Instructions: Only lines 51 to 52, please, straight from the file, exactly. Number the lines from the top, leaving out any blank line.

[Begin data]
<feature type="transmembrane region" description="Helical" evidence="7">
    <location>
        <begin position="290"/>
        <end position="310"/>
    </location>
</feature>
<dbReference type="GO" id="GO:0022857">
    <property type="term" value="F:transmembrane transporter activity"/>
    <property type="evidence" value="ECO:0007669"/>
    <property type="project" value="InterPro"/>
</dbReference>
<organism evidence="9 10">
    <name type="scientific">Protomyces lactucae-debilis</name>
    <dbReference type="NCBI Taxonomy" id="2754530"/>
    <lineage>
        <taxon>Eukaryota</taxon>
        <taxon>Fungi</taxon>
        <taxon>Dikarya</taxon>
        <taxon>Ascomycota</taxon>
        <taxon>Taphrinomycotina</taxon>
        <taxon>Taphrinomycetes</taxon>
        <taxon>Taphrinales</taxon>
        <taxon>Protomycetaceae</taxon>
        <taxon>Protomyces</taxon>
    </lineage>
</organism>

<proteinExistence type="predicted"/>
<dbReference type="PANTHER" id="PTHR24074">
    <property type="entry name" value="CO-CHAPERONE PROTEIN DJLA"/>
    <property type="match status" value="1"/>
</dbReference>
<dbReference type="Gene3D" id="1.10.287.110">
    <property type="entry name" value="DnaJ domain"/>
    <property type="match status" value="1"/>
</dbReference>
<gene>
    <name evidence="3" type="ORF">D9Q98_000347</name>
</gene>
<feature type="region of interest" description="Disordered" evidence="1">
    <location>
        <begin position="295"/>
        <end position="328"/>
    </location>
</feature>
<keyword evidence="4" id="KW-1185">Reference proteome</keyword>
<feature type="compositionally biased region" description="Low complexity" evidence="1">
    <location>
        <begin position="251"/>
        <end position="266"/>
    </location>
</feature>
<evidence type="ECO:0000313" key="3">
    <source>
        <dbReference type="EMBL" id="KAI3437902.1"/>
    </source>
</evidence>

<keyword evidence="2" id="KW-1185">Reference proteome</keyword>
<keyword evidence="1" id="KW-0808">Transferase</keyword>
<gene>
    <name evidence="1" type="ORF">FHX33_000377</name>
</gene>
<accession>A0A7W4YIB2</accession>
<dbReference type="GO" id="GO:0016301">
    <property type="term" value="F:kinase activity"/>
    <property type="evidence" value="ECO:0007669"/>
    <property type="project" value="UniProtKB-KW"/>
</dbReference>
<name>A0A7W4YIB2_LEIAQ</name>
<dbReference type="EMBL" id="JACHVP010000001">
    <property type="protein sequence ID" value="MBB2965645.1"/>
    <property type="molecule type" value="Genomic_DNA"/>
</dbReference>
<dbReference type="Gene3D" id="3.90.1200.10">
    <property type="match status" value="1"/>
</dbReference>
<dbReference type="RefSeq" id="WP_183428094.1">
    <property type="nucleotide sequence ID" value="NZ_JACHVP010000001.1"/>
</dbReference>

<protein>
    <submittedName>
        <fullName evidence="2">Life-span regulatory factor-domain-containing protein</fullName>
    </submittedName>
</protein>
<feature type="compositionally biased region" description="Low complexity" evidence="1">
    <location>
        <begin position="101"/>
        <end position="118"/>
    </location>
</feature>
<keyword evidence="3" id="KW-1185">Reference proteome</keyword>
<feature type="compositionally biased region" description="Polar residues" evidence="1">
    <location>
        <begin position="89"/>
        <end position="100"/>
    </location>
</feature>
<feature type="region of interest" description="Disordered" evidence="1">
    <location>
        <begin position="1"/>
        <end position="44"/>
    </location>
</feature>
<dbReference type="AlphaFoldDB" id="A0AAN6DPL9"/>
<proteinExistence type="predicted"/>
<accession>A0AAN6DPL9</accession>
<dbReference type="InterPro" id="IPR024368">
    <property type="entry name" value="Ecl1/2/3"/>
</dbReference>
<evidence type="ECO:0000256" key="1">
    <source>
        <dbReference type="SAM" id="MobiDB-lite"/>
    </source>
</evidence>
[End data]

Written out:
</feature>
<evidence type="ECO:0000313" key="3">